Cell phones and hijabs: A match not made in heaven

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Question:  I keep seeing Somali women with cellphones tucked into their headscarves.  Is this a common thing?

I don’t know how this started, but it seems like almost every Somali woman in the city is talking on her phone while it’s tucked into the fold of her hijab. It makes me wonder who first started this and if that person is still doing so. Did one woman start this one day, and then her friends all did it, and their friends, or did it happen at a group meeting where everybody decided this is how they will use their phones from now on?

Maybe it’s a fashion statement. If you don’t think that women wearing hijabs care about fashion, take another look at all of the beautiful colors and ways of wearing them. Maybe I’m just a little envious, because I can’t tuck a phone into my head-covering and have it feel at all secure. Maybe that’s why I want to make the following plea to my Somali sisters about their cell phones:

Living in Minnesota as a Somali, and especially as a Somali woman, I am already self conscious. I get the feeling that people are talking behind my back; I feel odd looks thrown my way and a few words whispered. So when I see other Somali women doing something that looks ridiculous, like tucking their cell phones into their hijabs, it makes me want to grab them, shake them, and say, “Why on earth are you doing this? Why are you making yourself — and me — look silly?”

It does have one benefit, though.  According to my American friends, Somalis are bad drivers so I’d rather have them drive hands free, rather than holding onto the phone and driving. But I don’t think these women had public safety in mind when they brilliantly decided to do this.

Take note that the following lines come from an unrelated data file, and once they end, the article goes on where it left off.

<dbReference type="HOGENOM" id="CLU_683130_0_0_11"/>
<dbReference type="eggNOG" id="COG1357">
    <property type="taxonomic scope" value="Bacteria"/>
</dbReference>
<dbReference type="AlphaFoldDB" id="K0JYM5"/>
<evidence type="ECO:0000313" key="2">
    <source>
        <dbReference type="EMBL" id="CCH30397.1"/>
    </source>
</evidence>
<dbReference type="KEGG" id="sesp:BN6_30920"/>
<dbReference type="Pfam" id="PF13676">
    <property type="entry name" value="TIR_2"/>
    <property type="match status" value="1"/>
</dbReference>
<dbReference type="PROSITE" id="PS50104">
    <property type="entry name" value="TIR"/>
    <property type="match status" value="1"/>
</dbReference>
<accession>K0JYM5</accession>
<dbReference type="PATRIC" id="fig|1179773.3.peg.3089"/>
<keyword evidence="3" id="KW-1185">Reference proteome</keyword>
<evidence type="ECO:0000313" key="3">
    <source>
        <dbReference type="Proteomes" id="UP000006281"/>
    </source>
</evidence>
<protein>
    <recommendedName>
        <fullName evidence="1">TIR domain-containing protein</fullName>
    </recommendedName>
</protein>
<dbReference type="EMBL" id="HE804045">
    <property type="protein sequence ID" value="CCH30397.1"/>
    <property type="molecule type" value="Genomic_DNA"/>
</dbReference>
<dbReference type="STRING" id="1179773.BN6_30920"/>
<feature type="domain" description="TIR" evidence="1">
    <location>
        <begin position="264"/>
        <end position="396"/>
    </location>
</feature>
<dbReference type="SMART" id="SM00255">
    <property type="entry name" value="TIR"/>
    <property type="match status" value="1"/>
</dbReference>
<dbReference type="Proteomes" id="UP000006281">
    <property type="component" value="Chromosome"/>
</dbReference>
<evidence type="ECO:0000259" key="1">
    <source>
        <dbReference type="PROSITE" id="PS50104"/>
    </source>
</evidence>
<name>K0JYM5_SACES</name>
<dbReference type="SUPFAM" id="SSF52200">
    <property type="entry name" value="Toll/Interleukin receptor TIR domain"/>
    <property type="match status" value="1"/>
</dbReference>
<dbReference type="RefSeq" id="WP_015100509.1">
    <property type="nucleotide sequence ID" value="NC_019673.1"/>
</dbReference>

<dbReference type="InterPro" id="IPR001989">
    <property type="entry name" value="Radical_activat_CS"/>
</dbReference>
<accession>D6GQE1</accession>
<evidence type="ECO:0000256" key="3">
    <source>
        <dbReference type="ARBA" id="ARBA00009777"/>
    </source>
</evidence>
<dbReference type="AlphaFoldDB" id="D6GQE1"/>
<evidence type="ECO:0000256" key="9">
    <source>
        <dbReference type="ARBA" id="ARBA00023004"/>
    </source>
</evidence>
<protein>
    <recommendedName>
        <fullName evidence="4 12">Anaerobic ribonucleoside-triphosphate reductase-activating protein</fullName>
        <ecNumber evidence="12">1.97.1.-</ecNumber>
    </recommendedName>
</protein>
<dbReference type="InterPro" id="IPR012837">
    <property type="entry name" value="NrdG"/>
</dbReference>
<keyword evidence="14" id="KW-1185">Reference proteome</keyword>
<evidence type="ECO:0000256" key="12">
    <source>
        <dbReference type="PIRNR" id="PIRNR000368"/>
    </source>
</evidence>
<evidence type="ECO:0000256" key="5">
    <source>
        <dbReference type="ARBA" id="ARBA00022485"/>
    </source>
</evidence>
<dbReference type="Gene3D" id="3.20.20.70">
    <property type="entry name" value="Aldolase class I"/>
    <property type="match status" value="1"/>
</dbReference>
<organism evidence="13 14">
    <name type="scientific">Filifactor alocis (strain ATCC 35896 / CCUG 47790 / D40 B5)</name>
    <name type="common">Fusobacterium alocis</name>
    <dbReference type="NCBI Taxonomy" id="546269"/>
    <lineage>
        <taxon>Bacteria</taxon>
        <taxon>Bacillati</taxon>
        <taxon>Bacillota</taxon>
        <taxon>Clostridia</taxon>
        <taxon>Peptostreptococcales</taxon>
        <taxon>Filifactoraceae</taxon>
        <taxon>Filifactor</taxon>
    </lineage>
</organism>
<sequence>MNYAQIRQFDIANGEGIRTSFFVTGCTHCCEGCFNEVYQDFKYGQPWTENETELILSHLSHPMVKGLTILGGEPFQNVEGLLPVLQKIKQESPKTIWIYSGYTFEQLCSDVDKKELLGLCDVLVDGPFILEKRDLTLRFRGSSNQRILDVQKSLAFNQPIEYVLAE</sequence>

To my female Somali readers, please, I implore you, just go buy a headset. 

First of all, it’s cheaper than a new phone, which you’re going to need when your current one falls out of your hijab, which it’s going to do, guaranteed.  If you wrap your hijab tight enough to keep a phone secure enough to not worry about it, you will have other issues to attend to. 

Second, it’s cheaper than a new car, which you’re going to need when your phone gets bumped the other way, falls into your hijab, and you try to fish it out on the road. 

Third, as convenient as it seems to keep your phone up to your ear when you aren’t talking, you still need to take it out to answer and end a call. (And good luck if you ever get a new phone with a touchscreen!)

Finally, I never thought I’d say this, but a headset actually looks less silly than sticking a phone up there. 

So please, if you can’t be bothered to hold a phone to your ear, take a lesson in looking ridiculous from Somali men, and walk around with a bluetooth headset everywhere you go.